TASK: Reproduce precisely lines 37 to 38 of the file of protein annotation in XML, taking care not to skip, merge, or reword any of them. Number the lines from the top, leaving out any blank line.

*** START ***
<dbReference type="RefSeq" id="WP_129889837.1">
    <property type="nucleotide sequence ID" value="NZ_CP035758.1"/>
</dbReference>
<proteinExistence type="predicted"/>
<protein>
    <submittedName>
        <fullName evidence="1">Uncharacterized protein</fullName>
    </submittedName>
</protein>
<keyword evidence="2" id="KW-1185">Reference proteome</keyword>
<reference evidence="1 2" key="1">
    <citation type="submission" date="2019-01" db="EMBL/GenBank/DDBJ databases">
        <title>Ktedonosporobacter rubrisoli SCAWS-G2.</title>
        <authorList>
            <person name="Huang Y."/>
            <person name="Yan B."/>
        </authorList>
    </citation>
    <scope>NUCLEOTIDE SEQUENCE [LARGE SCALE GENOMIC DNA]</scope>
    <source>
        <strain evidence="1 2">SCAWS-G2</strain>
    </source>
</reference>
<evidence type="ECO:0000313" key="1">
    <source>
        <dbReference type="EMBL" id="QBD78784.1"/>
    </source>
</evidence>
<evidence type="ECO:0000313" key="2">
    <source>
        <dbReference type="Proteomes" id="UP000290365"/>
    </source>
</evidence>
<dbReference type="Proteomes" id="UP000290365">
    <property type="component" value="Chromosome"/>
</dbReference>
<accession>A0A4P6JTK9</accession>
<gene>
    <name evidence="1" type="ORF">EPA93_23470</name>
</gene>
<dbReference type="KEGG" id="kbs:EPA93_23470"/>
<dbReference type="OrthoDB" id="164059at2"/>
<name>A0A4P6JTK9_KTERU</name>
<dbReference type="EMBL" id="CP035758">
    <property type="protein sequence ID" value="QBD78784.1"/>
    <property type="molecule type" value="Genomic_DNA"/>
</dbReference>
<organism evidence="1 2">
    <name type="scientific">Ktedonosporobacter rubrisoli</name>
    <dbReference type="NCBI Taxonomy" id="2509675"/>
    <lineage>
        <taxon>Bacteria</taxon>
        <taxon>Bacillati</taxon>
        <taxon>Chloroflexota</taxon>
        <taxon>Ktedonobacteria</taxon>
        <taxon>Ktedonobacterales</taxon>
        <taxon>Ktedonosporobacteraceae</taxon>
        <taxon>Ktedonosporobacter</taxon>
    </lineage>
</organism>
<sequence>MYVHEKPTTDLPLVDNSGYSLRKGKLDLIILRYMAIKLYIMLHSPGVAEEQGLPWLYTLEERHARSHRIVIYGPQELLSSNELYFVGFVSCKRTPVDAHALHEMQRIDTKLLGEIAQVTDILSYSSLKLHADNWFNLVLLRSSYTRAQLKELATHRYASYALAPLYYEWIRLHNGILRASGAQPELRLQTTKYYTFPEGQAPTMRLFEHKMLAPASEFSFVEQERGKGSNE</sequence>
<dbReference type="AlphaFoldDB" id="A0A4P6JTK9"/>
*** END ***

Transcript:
<accession>A0A4P6JTK9</accession>
<gene>